The RDV Group InfoSec Blog

Monday, March 06, 2006

My PC is slow!

I just got an email from a friend who works for a major metropolitan newspaper. Her boss is having PC problems, and asks for a bit of help:

"... My new boss mentioned this morning that his old computer is all clogged up and moving very slowly. So he's going to get a new, updated computer. In the past when he has switched computers, he has just had system support move all his stuff onto the new computer. But this time he is wondering if that will simply clog up and slow down his new computer. Do you have any general advice I could pass along to him? For example, I wondered if he should just put all the old stuff on CD's. Or are there any tricks to get the important documents to switch over without the viruses and spyware?..."

I thought I'd post my response, because I think it has useful info:

" ... Above all, anything he does with the PC needs to be okayed by systems. The company owns the PC and the data on it, and if he does anything I recommend here and the data goes poof, he might be in violation of employee computer-use compliance policies. These policies may seem counter-productive, but they are usually there for a reason.

If, on the other hand (and this is more likely), systems doesn't really care what he does with the PC as long as it doesn't result in more work for them, or they don't have any kind of policy about this, he should think about a couple of things. PCs slow down primarily for just a few reasons:

1) The PC has spyware or viruses intercepting processes and hogging resources;
2) The amount of data stored on the PC is growing, especially large email attachments can do this (video/music);
3) The file allocation links are fragmented throughout the hard drive, slowing performance by making the drive work harder to find all the related pieces of data on the drive.

The solutions to these three is:
1) Virus and spyware removers. Systems must have recommendations to make. You probably have decent email virus scanning and virus protection included in the company's standard PC build. If not, the usual Symantec or McAfee work fine. A good, free spyware remover is Ad-Aware Personal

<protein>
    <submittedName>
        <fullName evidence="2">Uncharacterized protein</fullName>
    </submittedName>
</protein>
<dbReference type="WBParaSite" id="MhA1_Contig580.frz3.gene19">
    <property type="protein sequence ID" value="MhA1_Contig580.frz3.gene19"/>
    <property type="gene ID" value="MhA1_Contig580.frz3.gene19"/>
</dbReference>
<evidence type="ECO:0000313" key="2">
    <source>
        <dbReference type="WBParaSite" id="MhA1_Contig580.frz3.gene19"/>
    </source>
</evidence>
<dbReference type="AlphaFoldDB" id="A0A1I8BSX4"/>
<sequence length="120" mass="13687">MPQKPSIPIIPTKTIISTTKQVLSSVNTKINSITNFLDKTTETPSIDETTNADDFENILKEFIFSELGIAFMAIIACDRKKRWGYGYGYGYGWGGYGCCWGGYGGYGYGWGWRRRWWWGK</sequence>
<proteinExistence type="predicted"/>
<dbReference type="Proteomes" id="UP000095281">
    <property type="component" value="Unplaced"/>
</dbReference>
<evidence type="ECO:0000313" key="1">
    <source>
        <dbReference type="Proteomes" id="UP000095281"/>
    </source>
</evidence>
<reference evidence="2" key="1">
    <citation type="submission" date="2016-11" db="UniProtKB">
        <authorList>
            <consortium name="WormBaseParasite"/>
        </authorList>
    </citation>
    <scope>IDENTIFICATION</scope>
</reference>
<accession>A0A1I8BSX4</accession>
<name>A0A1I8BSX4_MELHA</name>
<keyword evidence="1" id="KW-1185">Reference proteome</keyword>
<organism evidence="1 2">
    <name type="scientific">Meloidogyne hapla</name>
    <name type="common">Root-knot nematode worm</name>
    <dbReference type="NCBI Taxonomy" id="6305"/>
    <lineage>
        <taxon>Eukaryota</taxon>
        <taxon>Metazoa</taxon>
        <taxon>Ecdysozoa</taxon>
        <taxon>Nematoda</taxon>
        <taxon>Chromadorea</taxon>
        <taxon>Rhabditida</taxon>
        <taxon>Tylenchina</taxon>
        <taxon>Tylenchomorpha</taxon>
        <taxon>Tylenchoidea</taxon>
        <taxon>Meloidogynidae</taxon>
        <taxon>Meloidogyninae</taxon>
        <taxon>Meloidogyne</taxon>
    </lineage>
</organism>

2) You make a good suggestion to clear off old data. If he has a CDR or CDRW burner he should clear off as much old junk before the move, by burning to the CD then erasing from the PC (empty the trash, too). He needs to be careful, however, to be sure he knows what files he's removing and not Windows systems files or the like.

3) Symantec System Works has a good Disk Optimizer that should be run occasionally (monthly). Microsoft has a defragmenter built-in to the OS also, which isn't very good but is free. Caveat: don't turn off or lose power during the defrag process; you may lose everything.

One important point about #3: if systems is backing up and restoring his old data to a new PC, the disk will be optimized anyway by the nature of the migration, and probably won't need it on the new PC anytime soon.

Another point is that we eventually get used to the newer, faster machine, and if the slow-down isn't dramatic, we're probably just jaded..."

Now I know there's a lot of back and forth about which virus scanner or spyware detector is better. The point is that any of these are better than not having any at all, and corporate systems will most likely have a standard to follow.


Post a Comment

<< Home